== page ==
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Guidelines for coma patients released

Guidelines for coma patients released

Guidelines for coma patients released

New guidelines on the diagnosis and management of people with prolonged disorders of consciousness  should help healthcare staff, families, carers, friends and others understand the clinical, ethical and legal issues surrounding the care of these patients.

Prolonged disorders of consciousness is a term covering patients remaining in coma, vegetative state (VS), and minimally conscious state (MCS) after a brain injury. 

The guidelines explain clearly who is responsible for making decisions about the care of patients with these disorders, including end-of life care, explaining the processes involved. 

The guidelines also emphasise the need to provide the patient’s family with information, education and support, as well as listening to families and friends.  

Family members provide important insights into the character, beliefs and likely wishes of the patient.  Families and friends who spend time with the patient are also important because they can help assess any changes in behaviour or responsiveness. 

There are no data on the number of patients with prolonged disorders of consciousness in England and Wales. The guidelines recommend a new national registry for patients, with an agreed dataset, incorporated into the UK Rehabilitation Outcomes Collaborative (UKROC). The report also recommends that there should be at least one designated specialist team for the assessment of people with prolonged disorders of consciousness commissioned under the specialised rehabilitation programme in each of the 12 clinical senates in England.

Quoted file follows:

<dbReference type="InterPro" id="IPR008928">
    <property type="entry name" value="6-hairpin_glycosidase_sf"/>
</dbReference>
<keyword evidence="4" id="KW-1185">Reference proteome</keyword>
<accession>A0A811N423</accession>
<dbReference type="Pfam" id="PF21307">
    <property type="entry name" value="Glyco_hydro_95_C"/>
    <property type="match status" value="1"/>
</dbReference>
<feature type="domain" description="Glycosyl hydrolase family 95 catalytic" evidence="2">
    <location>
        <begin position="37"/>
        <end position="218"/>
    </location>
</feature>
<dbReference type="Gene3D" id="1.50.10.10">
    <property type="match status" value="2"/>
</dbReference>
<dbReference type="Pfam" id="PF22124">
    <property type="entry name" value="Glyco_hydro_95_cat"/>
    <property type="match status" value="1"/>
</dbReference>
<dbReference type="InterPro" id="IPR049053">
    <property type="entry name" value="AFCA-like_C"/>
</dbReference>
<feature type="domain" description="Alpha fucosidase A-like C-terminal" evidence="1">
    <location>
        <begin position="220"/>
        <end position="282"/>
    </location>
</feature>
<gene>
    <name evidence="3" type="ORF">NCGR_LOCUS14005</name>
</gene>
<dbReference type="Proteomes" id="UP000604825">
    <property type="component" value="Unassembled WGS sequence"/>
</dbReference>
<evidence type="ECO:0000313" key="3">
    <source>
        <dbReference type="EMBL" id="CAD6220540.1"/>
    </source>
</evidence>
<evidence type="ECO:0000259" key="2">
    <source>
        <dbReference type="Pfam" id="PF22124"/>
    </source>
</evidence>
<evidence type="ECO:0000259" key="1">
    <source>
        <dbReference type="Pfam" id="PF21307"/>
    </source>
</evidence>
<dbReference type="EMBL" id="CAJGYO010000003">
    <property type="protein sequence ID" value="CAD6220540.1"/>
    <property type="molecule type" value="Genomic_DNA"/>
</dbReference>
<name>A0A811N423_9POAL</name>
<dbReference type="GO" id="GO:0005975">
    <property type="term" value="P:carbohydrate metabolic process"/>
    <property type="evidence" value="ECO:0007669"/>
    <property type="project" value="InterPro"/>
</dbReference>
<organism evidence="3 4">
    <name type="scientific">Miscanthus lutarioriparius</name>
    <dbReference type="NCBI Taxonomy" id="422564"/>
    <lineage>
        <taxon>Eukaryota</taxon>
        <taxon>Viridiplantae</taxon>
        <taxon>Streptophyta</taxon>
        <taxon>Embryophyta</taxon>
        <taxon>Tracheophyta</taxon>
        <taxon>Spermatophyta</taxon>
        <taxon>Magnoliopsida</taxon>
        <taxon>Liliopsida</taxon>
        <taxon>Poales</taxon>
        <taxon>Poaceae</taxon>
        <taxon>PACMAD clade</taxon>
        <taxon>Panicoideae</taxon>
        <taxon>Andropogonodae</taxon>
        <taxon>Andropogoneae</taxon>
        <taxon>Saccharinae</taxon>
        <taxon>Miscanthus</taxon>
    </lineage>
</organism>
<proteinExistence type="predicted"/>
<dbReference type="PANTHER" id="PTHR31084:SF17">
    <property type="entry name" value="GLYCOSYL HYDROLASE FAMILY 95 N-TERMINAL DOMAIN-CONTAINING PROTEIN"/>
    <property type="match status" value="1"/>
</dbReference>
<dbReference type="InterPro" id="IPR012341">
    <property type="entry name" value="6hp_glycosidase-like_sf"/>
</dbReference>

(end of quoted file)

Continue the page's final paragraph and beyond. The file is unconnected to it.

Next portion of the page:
Dr Peter Carter, chief executive of the Royal College of Nursing said: 

“This guidance is much needed and has been informed by the nursing experience. It provides clarity and in-depth information in terms of treatment as well as emotional support and ethical considerations. 

“No guidance will ever make these decisions easy, but nurses will welcome it as a means of informing their practice in a difficult and highly charged area.”

Dr Diane Playford, consultant in neurology, Institute of Neurology, Queen Square; Reader in neurological rehabilitation, University College London and co-chair, said: “This guideline provides a practical guide for the management of people with a persisting disorder of consciousness.  It will result in better care for both patients and their families, defining what should be done to ensure accurate diagnosis, and describing clear pathways for immediate and long term management, as well as thoughtful processes around end of life decision and care.”

Prolonged disorders of consciousness (PDOC) is available on the RCP website

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